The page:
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5 Things We Watch – Fed, ECB, BoJ, RBA & Credit

It’s central bank week again, and that of course means that we provide you with all you need to know ahead of the big meetings. Recent inflation numbers have pause written all over it, but will central bankers keep their hawkish tone?
2023-07-26

It’s central bank week again! Always a busy week when the biggest central banks publish their monthly interest rate decisions, but as always we are on our toes to provide you with actionable and timely coverage of all the rate decisions, meeting takeaways and more from Fed, ECB, BoJ & the rest. 

Our main thesis is that the overall message across the board will be slightly dovish given recent CPI numbers which suggest that the central banks’ job is done and that inflation will come down fast. But maybe central banks keep looking in the rearview mirror, afraid to make a mistake that will ignite inflation again.

Follow along, as we take a closer look at the 4 central banks reporting this or next week, as well as the newly released ECB lending survey, which suggests that the credit contraction is getting to Europe sooner rather than later.

This week we are watching out for the following 5 topics within global macro: 

  1. Fed 
  2. ECB 
  3. BoJ 
  4. RBA 
  5. Credit

1) Fed 

The Fed is the first in the line to report, and the decision – and most importantly the following press conference – will likely set the tone for markets in the days to come. The latest CPI report has pause written all over it after surprising to the downside, suggesting that the Fed’s job is done. Markets are pricing a 97% probability of a 25 bps hike later today, which is expected given the latest press conference, but it’s starting to look like the Fed will tighten too much. Does the Fed really want something to break to ensure that inflation will come down?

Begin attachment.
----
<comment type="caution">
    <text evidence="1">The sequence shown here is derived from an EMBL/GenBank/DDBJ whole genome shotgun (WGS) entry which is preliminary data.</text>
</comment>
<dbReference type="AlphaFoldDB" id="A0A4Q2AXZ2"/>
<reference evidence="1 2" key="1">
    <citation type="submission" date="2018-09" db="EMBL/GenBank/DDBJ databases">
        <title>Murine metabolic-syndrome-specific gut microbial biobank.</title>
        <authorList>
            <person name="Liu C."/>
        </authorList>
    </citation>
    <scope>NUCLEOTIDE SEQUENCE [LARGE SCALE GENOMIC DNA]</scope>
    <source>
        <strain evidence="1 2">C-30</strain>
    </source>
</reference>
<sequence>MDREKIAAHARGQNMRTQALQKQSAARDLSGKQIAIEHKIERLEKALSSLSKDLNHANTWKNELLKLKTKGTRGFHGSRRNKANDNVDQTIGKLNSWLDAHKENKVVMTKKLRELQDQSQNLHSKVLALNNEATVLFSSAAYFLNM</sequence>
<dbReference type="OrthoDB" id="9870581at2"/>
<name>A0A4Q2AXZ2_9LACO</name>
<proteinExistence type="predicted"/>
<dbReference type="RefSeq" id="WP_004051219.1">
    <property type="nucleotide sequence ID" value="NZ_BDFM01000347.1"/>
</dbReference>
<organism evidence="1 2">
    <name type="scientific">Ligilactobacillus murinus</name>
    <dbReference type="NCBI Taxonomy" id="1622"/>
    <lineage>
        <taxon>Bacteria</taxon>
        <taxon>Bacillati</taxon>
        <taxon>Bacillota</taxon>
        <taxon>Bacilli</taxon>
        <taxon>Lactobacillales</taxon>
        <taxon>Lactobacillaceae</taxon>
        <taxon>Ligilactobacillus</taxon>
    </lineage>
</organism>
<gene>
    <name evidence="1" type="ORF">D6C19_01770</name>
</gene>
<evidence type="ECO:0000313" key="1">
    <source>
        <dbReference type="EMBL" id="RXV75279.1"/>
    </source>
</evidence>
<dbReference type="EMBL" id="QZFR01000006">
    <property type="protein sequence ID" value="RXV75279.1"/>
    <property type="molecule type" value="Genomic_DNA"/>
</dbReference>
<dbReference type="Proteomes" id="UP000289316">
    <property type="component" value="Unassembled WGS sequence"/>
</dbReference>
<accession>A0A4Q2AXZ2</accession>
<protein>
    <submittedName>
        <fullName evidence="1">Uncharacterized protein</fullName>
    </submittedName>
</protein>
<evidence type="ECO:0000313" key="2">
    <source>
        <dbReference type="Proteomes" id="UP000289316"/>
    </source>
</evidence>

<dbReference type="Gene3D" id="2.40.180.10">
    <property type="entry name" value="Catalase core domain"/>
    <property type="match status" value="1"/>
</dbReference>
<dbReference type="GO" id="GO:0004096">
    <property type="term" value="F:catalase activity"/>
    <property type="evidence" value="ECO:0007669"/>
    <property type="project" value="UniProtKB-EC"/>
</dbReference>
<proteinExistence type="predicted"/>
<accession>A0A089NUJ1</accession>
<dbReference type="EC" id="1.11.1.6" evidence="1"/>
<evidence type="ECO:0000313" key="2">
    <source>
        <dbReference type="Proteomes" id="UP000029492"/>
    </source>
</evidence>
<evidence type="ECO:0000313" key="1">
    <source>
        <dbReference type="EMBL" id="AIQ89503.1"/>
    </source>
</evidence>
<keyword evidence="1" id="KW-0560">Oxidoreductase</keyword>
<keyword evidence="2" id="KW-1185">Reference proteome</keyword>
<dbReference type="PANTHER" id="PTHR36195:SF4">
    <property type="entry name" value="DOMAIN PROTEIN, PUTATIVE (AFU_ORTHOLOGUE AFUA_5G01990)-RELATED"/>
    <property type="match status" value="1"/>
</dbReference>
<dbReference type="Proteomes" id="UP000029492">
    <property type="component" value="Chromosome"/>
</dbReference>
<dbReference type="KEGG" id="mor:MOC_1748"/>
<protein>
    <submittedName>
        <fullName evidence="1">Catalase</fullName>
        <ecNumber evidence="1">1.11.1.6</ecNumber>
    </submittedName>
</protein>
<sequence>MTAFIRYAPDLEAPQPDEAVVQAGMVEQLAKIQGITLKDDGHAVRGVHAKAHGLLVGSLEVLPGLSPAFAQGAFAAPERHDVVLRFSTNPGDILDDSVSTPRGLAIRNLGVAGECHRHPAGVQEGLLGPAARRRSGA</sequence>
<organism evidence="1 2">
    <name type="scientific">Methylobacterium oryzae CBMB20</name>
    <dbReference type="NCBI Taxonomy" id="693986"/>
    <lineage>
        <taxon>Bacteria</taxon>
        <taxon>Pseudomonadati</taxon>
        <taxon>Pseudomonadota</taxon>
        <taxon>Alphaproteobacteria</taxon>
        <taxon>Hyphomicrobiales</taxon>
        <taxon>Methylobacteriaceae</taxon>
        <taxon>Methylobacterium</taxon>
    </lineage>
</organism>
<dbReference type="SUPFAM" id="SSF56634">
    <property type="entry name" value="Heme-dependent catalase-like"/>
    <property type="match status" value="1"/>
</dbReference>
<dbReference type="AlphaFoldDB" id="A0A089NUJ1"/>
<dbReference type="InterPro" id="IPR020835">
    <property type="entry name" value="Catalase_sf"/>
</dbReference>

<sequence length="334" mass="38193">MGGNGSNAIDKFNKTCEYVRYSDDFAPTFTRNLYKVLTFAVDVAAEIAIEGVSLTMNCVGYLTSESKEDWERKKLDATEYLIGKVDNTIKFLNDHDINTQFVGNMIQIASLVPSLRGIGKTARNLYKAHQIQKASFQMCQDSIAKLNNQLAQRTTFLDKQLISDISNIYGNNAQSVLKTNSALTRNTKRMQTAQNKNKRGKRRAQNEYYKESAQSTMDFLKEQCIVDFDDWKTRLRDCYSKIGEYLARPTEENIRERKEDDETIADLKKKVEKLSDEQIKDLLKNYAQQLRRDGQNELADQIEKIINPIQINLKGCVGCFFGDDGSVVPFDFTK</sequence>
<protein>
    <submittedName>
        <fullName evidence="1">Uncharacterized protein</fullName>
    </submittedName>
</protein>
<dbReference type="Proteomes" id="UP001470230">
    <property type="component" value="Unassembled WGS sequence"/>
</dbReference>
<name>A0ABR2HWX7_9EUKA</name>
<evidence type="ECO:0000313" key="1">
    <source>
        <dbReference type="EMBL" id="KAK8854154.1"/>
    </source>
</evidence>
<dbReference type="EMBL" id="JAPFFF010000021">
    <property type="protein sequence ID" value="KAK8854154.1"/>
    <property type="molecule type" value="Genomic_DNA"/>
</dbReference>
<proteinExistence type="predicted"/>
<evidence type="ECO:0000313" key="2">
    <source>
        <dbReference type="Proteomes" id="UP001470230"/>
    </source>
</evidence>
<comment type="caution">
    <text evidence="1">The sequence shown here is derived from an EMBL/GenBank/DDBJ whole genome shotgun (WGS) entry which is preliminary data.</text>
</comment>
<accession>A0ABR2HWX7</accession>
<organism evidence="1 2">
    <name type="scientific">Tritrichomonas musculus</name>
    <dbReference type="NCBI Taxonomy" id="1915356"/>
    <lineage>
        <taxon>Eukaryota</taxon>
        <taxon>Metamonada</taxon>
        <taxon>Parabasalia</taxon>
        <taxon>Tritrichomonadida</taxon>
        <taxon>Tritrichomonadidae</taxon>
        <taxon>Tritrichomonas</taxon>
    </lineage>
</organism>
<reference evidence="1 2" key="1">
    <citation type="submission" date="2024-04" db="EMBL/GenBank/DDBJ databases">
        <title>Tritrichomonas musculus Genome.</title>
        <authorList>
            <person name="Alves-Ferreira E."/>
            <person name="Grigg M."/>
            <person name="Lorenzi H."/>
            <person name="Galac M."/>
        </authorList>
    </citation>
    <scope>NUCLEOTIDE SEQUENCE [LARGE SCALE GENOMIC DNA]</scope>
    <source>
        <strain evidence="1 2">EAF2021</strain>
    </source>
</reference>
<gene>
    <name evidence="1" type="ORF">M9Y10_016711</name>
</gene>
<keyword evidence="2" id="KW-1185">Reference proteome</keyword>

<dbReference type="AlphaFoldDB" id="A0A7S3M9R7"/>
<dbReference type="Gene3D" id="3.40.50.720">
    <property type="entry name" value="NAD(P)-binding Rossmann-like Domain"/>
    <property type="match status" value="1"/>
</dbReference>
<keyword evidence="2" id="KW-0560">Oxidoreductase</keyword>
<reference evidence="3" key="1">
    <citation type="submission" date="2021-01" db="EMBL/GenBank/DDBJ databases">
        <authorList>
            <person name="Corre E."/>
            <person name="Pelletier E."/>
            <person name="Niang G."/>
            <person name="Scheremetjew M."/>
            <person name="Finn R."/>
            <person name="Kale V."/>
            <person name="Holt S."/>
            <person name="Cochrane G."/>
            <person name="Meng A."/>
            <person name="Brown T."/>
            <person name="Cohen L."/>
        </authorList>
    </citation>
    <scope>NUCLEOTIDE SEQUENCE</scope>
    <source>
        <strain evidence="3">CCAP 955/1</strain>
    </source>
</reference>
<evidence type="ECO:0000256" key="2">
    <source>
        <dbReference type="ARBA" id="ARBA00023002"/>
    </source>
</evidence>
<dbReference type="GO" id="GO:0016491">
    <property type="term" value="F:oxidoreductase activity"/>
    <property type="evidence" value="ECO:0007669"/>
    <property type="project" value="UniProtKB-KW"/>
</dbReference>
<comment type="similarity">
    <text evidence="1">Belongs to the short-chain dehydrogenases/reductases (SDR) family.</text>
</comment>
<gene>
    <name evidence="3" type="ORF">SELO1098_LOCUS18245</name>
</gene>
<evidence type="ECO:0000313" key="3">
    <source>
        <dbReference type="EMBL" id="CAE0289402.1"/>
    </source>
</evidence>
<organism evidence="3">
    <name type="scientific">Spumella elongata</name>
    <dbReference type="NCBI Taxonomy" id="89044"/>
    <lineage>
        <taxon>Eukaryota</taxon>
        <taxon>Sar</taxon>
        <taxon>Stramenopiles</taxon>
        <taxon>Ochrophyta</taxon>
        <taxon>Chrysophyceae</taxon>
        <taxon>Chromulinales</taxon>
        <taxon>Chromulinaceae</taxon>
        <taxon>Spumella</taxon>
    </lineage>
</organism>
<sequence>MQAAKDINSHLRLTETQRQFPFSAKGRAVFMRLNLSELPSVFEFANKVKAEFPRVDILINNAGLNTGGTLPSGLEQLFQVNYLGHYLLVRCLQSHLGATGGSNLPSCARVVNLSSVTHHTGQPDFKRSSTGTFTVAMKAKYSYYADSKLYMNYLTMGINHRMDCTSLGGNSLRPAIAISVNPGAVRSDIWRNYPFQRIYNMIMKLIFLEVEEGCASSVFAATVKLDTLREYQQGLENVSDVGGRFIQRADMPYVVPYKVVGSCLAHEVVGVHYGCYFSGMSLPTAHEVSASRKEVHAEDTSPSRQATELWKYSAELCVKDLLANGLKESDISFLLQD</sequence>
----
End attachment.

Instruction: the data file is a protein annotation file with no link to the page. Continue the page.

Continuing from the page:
Looking at the historical evidence, the Fed has only cut interest rates in a high growth / strong labor market environment once before and normally waits to cut interest rates until the economy screams for it. Will this time be like in the 80’s? Or will the Fed stay hawkish until something breaks in the fear that inflation will reignite? A pause is in the cards, but what about cutting?

Chart 1: Will the cutting cycle first begin when things break?

It’s central bank week again, and that of course means that we provide you with all you need to know ahead of the big meetings. Recent inflation numbers have pause written all over it, but will central bankers keep their hawkish tone?
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